Ontario Teachers’ posts 2.5% return for 2018 amid volatile investment environment
BY Martha Porado | April 2, 2019
The Ontario Teachers’ Pension Plan posted a net return of 2.5 per cent for 2018, down from 2017’s net return of 9.7 per cent.
The pension fund outperformed its benchmark by 1.8 per cent, remained fully funded for the sixth consecutive year and increased its assets by $1.6 billion to a total of $191.1 billion.
“Our balanced portfolio approach helped us navigate one of the most volatile investment environments in recent years, particularly in the last half of last year,” said Ron Mock, president and chief executive officer of the Ontario Teachers’, in a conference call on Tuesday.
On the equities side, the plan lowered its exposure slightly, moving down from 19 per cent in 2017 to 17 per cent of the total asset mix for 2018. Private equity, however, rose slightly from 17 to 18 per cent. The proportion of the plan’s fixed income component rose in 2018, with bonds moving from 22 to 31 per cent of the overall portfolio, while real rate products fell from 11 to 10 per cent.
Ziad Hindo, chief investment officer at the Ontario Teachers’, noted the significant increase in fixed income held by the plan was a defensive move intended to limit the plan’s exposure to potential economic slowdowns. “When markets are turbulent, we protect our capital,” he said during the call, noting there were also rises in yields to take advantage of in the asset class.
Further, Hindo said the plan continues to maintain enough liquidity to allow it to jump on investment opportunities when they appear.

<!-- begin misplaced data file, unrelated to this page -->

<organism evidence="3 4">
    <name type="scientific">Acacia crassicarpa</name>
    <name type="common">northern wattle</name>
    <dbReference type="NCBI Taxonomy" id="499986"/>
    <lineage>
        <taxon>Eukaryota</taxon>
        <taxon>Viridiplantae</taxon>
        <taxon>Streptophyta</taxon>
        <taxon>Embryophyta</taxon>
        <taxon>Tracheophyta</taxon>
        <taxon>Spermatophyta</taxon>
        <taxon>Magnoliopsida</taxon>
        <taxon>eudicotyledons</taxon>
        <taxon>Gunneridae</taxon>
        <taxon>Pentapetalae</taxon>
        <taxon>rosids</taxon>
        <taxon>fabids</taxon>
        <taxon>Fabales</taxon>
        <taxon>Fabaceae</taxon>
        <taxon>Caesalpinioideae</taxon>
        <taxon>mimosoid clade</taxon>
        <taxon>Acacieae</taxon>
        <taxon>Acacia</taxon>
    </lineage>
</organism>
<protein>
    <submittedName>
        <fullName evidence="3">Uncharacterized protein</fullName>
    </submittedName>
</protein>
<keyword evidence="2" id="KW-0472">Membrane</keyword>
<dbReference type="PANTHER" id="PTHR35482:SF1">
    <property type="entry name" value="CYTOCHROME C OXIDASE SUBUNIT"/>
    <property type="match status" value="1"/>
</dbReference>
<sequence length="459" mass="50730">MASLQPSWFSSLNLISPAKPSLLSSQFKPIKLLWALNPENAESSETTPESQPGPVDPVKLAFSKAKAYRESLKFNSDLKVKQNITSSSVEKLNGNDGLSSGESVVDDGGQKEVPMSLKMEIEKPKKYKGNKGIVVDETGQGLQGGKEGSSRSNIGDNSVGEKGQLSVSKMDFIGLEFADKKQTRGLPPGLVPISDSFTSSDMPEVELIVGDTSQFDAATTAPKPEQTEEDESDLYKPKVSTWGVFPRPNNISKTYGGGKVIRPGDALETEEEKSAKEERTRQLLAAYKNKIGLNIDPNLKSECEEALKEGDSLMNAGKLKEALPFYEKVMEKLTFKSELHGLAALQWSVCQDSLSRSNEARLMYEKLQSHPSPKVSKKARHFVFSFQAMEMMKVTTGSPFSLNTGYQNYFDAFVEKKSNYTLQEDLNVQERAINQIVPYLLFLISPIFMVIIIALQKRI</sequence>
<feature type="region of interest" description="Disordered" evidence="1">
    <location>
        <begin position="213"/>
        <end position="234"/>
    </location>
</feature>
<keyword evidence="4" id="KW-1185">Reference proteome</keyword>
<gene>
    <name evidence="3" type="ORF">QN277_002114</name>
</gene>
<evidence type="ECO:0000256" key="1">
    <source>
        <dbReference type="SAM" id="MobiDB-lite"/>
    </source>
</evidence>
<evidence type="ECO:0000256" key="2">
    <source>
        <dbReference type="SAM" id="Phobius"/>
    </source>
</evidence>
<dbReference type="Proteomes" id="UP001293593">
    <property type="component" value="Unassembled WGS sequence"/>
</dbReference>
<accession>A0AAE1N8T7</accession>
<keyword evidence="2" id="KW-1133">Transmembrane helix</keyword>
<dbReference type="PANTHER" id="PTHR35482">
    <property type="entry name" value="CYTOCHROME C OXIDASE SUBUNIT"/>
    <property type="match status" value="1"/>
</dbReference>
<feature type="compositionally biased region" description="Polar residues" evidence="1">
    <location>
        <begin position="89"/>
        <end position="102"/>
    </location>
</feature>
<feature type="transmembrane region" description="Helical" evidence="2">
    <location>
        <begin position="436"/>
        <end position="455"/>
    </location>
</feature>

The report’s standout was a strong performance of the pension fund’s alternative asset classes, which resulted in positive returns during a challenging year, he added. “We actively manage our assets with a mix of assets designed to perform well against a variety of economic environments and that is paying off.”
Private equity was the major out-performer, yielding 19.5 per cent. Real assets also performed well, with infrastructure contributing an 8.8 per cent return and real estate 5.8 per cent.
Private equity and real assets are becoming increasingly competitive areas, where more capital is chasing fewer available opportunities, said Hindo, noting the plan is focused on continuing to foster its global footprint to enable strong geographic diversification,
Inflation-sensitive assets stayed roughly the same in terms of portfolio construction, as did real assets, making up 15 per cent and 26 per cent of the portfolio, respectively, in 2018. Meanwhile, credit and absolute-return strategies each rose slightly, to make up eight and seven per cent, respectively.
This article originally appeared on CIR’s companion site, Benefitscanada.com. Read the full story here.